The Doublespeak of Black Lives Matter and a Libertarian Response

Originally Published on The Libertarian Christian Institute

The murder of George Floyd has proven to be a tipping point in America. Not only are various politicians looking at criminal justice reform, but some police officers are abandoning their posts as they’ve done in SeattleMinneapolis, and now Atlanta. This doesn’t seem to be your usual (and temporary) social outrage. But what is it that we’re tipping towards? What began with peaceful protests against excessive use of force by the police, has culminated with President Trump threatening to deploy the US Military against American cities by way of the Insurrection Act.

Now calls go out to abolish law enforcement as we know it and change the system. I think many more Americans are now open to change, but change to what?

Despite ignorant critics wondering where libertarians are on criminal justice reform, libertarians have been calling for a change for decades.

We’ve been specific in our aim at upholding the individual rights and human dignity of every single person. One thing we’ve continually pointed to over the past several decades, is that the system disproportionately (and therefore unjustly) targets black communities. This is evidence that the system is inherently flawed and desperately needs radical change.

In fact, libertarians not only point out the cruelty of the criminal justice system, but also how economic regulations are also cruel, like licensing requirements such as for hairbraiding, among many others. Even the economic lockdown in the name of protecting us from COVID-19 had a major (and detrimental impact) on black business owners.

It’s no secret that of self-identified libertarians, the majority are primarily white men. And these white men have been speaking against systemic rights violations by the government for decades. They continually defy the narrative that our social problems stem largely from being white or being male. And yet, while violence perpetrated against Americans comes largely from government agencies, who has become the whipping boy? White men, and now more broadly, anyone of “white privilege.”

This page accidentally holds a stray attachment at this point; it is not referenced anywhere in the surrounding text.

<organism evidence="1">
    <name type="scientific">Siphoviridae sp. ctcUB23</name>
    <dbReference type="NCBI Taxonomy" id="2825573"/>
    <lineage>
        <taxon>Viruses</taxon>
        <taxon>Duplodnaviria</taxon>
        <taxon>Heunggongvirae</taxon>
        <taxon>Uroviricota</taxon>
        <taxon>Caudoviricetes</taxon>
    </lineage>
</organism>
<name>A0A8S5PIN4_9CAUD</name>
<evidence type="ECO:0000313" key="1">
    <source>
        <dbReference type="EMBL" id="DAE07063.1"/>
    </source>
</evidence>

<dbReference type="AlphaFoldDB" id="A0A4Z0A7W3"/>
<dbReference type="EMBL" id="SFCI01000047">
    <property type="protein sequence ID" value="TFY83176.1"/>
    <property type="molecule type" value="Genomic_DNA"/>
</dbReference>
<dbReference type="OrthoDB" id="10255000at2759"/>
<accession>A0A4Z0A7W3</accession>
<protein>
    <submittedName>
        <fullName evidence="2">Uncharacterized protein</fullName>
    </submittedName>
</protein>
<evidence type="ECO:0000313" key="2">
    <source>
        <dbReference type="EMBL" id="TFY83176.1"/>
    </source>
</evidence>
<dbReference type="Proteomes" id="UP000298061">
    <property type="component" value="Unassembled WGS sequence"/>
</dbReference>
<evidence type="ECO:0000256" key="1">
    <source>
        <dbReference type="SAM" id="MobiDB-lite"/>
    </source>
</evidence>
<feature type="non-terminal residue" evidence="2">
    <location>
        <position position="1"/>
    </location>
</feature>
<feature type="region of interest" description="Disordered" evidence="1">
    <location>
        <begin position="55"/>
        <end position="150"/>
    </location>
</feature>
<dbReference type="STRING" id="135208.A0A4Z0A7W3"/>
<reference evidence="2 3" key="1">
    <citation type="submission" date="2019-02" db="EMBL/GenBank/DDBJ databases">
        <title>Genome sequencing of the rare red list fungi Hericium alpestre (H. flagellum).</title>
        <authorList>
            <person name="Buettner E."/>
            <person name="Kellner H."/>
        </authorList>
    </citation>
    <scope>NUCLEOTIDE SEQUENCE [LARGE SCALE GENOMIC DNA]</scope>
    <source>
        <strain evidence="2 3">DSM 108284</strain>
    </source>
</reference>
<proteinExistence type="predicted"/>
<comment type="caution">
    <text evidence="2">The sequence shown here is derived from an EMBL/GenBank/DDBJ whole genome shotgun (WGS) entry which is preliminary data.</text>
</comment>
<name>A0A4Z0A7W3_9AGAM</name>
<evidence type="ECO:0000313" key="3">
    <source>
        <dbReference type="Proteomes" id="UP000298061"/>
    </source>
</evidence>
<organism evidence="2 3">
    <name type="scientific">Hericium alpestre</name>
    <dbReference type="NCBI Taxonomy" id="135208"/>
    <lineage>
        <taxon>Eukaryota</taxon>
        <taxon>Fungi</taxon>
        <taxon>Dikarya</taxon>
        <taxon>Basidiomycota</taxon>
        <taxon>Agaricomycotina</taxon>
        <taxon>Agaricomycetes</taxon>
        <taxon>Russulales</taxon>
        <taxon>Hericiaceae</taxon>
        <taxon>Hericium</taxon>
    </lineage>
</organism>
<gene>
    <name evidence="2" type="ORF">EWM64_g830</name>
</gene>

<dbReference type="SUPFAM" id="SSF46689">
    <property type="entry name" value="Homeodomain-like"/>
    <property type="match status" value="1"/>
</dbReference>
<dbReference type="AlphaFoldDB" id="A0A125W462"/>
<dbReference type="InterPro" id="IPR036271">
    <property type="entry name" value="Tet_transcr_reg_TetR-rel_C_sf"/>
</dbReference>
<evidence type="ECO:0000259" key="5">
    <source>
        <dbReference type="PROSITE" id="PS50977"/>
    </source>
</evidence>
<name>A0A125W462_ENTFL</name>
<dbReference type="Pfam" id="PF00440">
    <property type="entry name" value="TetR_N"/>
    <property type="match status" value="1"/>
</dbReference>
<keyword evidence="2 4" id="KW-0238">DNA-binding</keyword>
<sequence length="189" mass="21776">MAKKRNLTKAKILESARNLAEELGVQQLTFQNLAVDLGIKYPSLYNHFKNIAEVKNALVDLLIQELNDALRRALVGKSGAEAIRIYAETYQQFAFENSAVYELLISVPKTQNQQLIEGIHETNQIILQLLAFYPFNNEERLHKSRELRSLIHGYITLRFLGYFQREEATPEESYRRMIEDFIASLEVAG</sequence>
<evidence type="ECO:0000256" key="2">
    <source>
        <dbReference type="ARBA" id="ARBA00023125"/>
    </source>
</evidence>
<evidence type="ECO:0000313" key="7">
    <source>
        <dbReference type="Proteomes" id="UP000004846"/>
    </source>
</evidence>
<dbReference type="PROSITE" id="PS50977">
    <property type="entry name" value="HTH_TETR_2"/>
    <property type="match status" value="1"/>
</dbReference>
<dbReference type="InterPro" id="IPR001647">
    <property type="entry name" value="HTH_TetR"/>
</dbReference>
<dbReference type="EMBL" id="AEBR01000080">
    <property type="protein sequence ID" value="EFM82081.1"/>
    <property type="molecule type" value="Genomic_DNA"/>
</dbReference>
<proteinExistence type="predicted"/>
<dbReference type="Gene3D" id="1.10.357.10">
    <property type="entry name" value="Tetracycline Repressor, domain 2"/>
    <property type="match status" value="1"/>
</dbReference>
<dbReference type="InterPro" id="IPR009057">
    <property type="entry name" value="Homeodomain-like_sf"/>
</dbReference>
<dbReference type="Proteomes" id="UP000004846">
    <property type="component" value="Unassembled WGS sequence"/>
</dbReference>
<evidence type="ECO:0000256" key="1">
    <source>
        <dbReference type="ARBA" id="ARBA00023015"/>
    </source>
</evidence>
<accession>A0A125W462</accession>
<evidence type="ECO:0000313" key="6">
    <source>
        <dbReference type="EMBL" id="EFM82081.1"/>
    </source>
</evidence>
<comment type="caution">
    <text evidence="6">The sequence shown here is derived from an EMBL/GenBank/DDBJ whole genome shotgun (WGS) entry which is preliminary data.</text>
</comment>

Government agencies have been integrating people of color into their ranks in the name of “cultural representation” and diversity for decades as well. If having a culturally diverse government hasn’t solved the problem of systemic racism, then the systemic problem isn’t limited to racism.

That’s not a denial that the systemic problem doesn’t disproportionately affect black communities. It does, but the problem isn’t merely one of race. In fact, this interview Thaddeus Russell did with feminist legal scholar and attorney Aya Gruber, is quite enlightening. Gruber explains the role feminism has played in creating the very system that we now need to change. And one candidate for President (guess who!) is directly responsible for making some of these policies a legal reality.

Let me make this absolutely clear: the problems endemic in the black community are symptomatic of authoritarianism. It doesn’t matter if the authoritarians wear “blue” or “red” colors. Authoritarianism is characterized by violence; it is intrinsic to the state which monopolizes power and usurps genuine civil governance. It is truly uncivil to the core. It uses law enforcement agencies who are given unlawful protections by lawmakers who might be racist, but are definitely lusting after power. Authoritarianism can go by a number of different names: Marxism, Fascism, Patriarchalism, Feminism, Socialism, Corporatism, even classical Republicanism and Democracy are ultimately authoritarian.

So what is the solution to this problem?

The organization called “Black Lives Matter” claims to have the answer – the only answer. You can read their policy platform here. But there’s another problem brewing: if you don’t support Black Lives Matter, then you’re labeled a racist or said to be expressing “white fragility.”

Let me parse out Black Lives Matter (the formal organization) from black lives matter (the moral assertion that people of color are human beings whose individual lives and rights have inherent value).

Affirming that black lives matter is not the same as agreeing with Black Lives Matter ….

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Kerry Baldwin

independent researcher, author

B.A. Philosophy, Arizona State University. My writing focuses on libertarian philosophy and reformed theology and aimed at the educated layperson. I am a confessionally Reformed Christian orthodox Presbyterian in the tradition of J. Gresham Machen (1881 – 1937)

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